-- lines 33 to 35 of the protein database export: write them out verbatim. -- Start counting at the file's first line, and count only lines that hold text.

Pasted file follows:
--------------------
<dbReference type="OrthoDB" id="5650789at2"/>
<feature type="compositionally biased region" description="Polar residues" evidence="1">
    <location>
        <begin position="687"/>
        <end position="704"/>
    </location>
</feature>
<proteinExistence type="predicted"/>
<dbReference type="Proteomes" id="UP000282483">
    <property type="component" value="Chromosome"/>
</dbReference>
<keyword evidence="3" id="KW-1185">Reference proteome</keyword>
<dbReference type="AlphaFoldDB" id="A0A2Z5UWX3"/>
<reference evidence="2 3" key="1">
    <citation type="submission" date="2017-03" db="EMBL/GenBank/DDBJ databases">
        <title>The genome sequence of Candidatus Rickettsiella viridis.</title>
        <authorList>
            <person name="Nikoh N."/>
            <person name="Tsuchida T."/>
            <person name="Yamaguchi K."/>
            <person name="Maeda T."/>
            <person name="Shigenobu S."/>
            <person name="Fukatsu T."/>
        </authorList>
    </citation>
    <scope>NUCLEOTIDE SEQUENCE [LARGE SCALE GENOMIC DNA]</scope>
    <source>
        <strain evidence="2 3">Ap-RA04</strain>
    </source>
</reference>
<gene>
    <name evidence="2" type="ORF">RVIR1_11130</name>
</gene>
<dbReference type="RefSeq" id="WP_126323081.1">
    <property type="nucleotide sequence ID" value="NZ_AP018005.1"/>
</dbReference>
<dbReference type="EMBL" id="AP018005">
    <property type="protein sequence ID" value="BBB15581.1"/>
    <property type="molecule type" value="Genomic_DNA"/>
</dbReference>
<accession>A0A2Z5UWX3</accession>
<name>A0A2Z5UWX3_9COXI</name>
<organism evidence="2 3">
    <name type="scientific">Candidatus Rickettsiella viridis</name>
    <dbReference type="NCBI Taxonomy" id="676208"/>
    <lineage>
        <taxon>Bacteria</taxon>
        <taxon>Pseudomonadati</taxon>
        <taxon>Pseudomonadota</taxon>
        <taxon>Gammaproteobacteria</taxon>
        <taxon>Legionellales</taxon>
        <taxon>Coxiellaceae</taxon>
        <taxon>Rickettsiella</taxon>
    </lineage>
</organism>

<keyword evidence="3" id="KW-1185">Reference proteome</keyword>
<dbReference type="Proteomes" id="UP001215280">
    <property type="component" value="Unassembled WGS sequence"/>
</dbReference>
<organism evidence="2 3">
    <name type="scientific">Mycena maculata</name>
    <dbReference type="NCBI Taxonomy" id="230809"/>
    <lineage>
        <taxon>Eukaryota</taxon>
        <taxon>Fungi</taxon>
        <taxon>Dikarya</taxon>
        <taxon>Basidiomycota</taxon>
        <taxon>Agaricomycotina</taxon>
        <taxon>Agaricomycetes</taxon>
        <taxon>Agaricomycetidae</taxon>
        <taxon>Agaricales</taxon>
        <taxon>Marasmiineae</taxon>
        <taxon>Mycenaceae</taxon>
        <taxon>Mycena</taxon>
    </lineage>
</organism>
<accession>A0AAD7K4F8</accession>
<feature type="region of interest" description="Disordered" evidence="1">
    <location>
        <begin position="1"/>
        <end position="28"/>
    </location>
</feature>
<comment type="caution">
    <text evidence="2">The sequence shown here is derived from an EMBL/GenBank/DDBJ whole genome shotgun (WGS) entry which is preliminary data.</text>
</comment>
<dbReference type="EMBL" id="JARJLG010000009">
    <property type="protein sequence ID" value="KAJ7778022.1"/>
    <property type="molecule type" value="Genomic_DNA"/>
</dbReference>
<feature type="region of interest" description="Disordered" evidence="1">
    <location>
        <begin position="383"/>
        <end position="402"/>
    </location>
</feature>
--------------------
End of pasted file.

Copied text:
</gene>
<dbReference type="RefSeq" id="WP_126323081.1">
    <property type="nucleotide sequence ID" value="NZ_AP018005.1"/>